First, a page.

A single sensor is hardly ever enough. An accelerometer can detect orientation and tilt, and can track pitch and roll — if the device is not moving. Coupling an accelerometer with a gyroscope allows the measurement of more complex motion, such as pitch and roll while the device is moving, or high-speed rotation.
Sensor fusion technology combines the outputs of multiple sensors to monitor complex or rapid movements accurately. “Fusing” many sensors together enables such diverse capabilities as gesture control of devices and the detection of falling human bodies, for example.
The science behind sensor fusion technology is neuroscience: The brain integrates perceptual information from a variety of sources into a coherent description of the world. The peripheral nervous system brings in sensory information and sends out motor information, but it is the brain that makes the decision to walk, or talk, or whatever else. That model of the brain is the template for the emerging science of sensor fusion.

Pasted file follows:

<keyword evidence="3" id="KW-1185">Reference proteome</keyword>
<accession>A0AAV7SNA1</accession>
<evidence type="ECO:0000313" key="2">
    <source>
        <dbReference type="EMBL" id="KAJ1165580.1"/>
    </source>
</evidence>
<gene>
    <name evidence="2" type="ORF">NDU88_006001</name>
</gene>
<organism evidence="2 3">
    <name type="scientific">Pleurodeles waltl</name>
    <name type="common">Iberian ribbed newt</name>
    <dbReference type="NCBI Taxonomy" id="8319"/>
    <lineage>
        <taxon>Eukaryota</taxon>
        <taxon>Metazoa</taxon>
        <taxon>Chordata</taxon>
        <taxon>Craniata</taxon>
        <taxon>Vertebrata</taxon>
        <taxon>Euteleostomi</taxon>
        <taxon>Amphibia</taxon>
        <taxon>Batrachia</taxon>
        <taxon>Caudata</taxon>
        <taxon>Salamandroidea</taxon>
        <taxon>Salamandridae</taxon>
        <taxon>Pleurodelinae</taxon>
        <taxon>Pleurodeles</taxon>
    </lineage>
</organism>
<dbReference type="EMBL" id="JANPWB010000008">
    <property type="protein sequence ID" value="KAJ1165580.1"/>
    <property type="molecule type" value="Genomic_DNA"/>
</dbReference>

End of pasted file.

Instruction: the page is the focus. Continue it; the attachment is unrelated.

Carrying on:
But how far have we gotten in the quest to mimic the brain? We’re getting there quickly. Advances in sensor technology and processing techniques, combined with improved hardware are making real-time fusion of data possible. There’s even a new generation of sensors that can perform sensor fusion with no sensor hub connected.